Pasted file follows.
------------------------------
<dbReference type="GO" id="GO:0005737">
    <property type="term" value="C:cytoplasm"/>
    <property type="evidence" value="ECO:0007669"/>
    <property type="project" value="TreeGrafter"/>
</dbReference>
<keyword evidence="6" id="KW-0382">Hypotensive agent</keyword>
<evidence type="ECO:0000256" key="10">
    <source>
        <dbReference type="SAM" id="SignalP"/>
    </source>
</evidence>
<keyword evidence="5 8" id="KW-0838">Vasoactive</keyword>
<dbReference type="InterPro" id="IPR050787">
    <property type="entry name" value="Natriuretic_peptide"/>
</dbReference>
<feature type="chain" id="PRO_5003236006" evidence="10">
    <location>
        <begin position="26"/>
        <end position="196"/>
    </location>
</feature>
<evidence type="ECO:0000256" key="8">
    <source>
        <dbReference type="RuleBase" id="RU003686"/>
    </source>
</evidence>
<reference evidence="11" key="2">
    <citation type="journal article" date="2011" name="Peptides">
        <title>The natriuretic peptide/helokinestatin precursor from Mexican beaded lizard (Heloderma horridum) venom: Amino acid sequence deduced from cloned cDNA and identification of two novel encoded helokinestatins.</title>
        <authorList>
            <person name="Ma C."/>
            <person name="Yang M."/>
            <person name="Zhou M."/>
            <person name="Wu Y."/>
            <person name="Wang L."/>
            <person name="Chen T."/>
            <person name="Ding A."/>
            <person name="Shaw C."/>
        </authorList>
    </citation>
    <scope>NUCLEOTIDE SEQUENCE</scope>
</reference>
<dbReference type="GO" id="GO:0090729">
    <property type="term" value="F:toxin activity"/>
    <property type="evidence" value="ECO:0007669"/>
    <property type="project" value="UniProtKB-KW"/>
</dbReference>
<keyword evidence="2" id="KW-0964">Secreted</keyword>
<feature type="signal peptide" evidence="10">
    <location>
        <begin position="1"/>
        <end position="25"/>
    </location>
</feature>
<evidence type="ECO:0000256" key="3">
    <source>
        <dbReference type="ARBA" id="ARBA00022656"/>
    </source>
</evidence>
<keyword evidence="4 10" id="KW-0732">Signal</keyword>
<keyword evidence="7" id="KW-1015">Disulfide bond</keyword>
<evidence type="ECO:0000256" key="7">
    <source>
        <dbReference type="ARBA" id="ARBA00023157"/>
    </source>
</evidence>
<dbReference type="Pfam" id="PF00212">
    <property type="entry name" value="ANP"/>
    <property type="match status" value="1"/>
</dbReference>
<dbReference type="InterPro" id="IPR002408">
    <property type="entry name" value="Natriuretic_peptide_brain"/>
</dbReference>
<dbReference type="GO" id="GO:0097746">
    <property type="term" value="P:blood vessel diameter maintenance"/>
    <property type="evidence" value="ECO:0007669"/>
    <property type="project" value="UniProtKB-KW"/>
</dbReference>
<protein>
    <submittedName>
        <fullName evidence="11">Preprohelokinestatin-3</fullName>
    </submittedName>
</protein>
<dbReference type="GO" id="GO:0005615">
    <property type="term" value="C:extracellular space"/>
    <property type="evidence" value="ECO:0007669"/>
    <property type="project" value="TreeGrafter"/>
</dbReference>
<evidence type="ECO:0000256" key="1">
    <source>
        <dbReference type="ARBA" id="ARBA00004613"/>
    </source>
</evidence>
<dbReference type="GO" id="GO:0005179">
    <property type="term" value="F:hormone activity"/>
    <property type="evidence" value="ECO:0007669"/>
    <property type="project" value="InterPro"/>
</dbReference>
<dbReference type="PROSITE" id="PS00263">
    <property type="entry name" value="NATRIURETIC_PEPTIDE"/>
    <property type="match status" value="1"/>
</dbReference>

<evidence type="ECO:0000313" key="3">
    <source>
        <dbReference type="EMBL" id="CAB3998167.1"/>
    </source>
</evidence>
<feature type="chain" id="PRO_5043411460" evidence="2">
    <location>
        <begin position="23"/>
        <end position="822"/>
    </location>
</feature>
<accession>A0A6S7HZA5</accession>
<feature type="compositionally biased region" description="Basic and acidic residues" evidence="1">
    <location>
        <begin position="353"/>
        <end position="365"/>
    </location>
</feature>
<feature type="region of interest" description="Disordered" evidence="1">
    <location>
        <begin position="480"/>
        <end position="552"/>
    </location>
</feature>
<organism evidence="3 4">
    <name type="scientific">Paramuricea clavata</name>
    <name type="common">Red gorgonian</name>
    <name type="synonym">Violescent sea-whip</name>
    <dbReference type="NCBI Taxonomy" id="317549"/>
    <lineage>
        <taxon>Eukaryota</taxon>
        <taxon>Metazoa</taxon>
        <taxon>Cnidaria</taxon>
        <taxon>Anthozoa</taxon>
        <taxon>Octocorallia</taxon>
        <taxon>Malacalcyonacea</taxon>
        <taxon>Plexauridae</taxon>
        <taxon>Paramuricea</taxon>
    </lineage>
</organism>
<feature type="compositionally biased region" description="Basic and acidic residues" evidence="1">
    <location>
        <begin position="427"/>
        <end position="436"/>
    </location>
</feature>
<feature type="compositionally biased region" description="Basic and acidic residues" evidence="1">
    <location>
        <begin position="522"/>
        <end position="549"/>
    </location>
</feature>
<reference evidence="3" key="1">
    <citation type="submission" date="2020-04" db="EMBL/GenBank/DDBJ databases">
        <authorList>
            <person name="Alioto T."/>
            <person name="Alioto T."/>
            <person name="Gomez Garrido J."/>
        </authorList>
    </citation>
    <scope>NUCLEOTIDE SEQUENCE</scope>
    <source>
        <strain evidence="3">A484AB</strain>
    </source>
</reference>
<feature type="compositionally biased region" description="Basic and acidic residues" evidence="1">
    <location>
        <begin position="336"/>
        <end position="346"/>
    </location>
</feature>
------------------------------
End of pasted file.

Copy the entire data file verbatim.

<dbReference type="GO" id="GO:0005737">
    <property type="term" value="C:cytoplasm"/>
    <property type="evidence" value="ECO:0007669"/>
    <property type="project" value="TreeGrafter"/>
</dbReference>
<keyword evidence="6" id="KW-0382">Hypotensive agent</keyword>
<evidence type="ECO:0000256" key="10">
    <source>
        <dbReference type="SAM" id="SignalP"/>
    </source>
</evidence>
<keyword evidence="5 8" id="KW-0838">Vasoactive</keyword>
<dbReference type="InterPro" id="IPR050787">
    <property type="entry name" value="Natriuretic_peptide"/>
</dbReference>
<feature type="chain" id="PRO_5003236006" evidence="10">
    <location>
        <begin position="26"/>
        <end position="196"/>
    </location>
</feature>
<evidence type="ECO:0000256" key="8">
    <source>
        <dbReference type="RuleBase" id="RU003686"/>
    </source>
</evidence>
<reference evidence="11" key="2">
    <citation type="journal article" date="2011" name="Peptides">
        <title>The natriuretic peptide/helokinestatin precursor from Mexican beaded lizard (Heloderma horridum) venom: Amino acid sequence deduced from cloned cDNA and identification of two novel encoded helokinestatins.</title>
        <authorList>
            <person name="Ma C."/>
            <person name="Yang M."/>
            <person name="Zhou M."/>
            <person name="Wu Y."/>
            <person name="Wang L."/>
            <person name="Chen T."/>
            <person name="Ding A."/>
            <person name="Shaw C."/>
        </authorList>
    </citation>
    <scope>NUCLEOTIDE SEQUENCE</scope>
</reference>
<dbReference type="GO" id="GO:0090729">
    <property type="term" value="F:toxin activity"/>
    <property type="evidence" value="ECO:0007669"/>
    <property type="project" value="UniProtKB-KW"/>
</dbReference>
<keyword evidence="2" id="KW-0964">Secreted</keyword>
<feature type="signal peptide" evidence="10">
    <location>
        <begin position="1"/>
        <end position="25"/>
    </location>
</feature>
<evidence type="ECO:0000256" key="3">
    <source>
        <dbReference type="ARBA" id="ARBA00022656"/>
    </source>
</evidence>
<keyword evidence="4 10" id="KW-0732">Signal</keyword>
<keyword evidence="7" id="KW-1015">Disulfide bond</keyword>
<evidence type="ECO:0000256" key="7">
    <source>
        <dbReference type="ARBA" id="ARBA00023157"/>
    </source>
</evidence>
<dbReference type="Pfam" id="PF00212">
    <property type="entry name" value="ANP"/>
    <property type="match status" value="1"/>
</dbReference>
<dbReference type="InterPro" id="IPR002408">
    <property type="entry name" value="Natriuretic_peptide_brain"/>
</dbReference>
<dbReference type="GO" id="GO:0097746">
    <property type="term" value="P:blood vessel diameter maintenance"/>
    <property type="evidence" value="ECO:0007669"/>
    <property type="project" value="UniProtKB-KW"/>
</dbReference>
<protein>
    <submittedName>
        <fullName evidence="11">Preprohelokinestatin-3</fullName>
    </submittedName>
</protein>
<dbReference type="GO" id="GO:0005615">
    <property type="term" value="C:extracellular space"/>
    <property type="evidence" value="ECO:0007669"/>
    <property type="project" value="TreeGrafter"/>
</dbReference>
<evidence type="ECO:0000256" key="1">
    <source>
        <dbReference type="ARBA" id="ARBA00004613"/>
    </source>
</evidence>
<dbReference type="GO" id="GO:0005179">
    <property type="term" value="F:hormone activity"/>
    <property type="evidence" value="ECO:0007669"/>
    <property type="project" value="InterPro"/>
</dbReference>
<dbReference type="PROSITE" id="PS00263">
    <property type="entry name" value="NATRIURETIC_PEPTIDE"/>
    <property type="match status" value="1"/>
</dbReference>

<evidence type="ECO:0000313" key="3">
    <source>
        <dbReference type="EMBL" id="CAB3998167.1"/>
    </source>
</evidence>
<feature type="chain" id="PRO_5043411460" evidence="2">
    <location>
        <begin position="23"/>
        <end position="822"/>
    </location>
</feature>
<accession>A0A6S7HZA5</accession>
<feature type="compositionally biased region" description="Basic and acidic residues" evidence="1">
    <location>
        <begin position="353"/>
        <end position="365"/>
    </location>
</feature>
<feature type="region of interest" description="Disordered" evidence="1">
    <location>
        <begin position="480"/>
        <end position="552"/>
    </location>
</feature>
<organism evidence="3 4">
    <name type="scientific">Paramuricea clavata</name>
    <name type="common">Red gorgonian</name>
    <name type="synonym">Violescent sea-whip</name>
    <dbReference type="NCBI Taxonomy" id="317549"/>
    <lineage>
        <taxon>Eukaryota</taxon>
        <taxon>Metazoa</taxon>
        <taxon>Cnidaria</taxon>
        <taxon>Anthozoa</taxon>
        <taxon>Octocorallia</taxon>
        <taxon>Malacalcyonacea</taxon>
        <taxon>Plexauridae</taxon>
        <taxon>Paramuricea</taxon>
    </lineage>
</organism>
<feature type="compositionally biased region" description="Basic and acidic residues" evidence="1">
    <location>
        <begin position="427"/>
        <end position="436"/>
    </location>
</feature>
<feature type="compositionally biased region" description="Basic and acidic residues" evidence="1">
    <location>
        <begin position="522"/>
        <end position="549"/>
    </location>
</feature>
<reference evidence="3" key="1">
    <citation type="submission" date="2020-04" db="EMBL/GenBank/DDBJ databases">
        <authorList>
            <person name="Alioto T."/>
            <person name="Alioto T."/>
            <person name="Gomez Garrido J."/>
        </authorList>
    </citation>
    <scope>NUCLEOTIDE SEQUENCE</scope>
    <source>
        <strain evidence="3">A484AB</strain>
    </source>
</reference>
<feature type="compositionally biased region" description="Basic and acidic residues" evidence="1">
    <location>
        <begin position="336"/>
        <end position="346"/>
    </location>
</feature>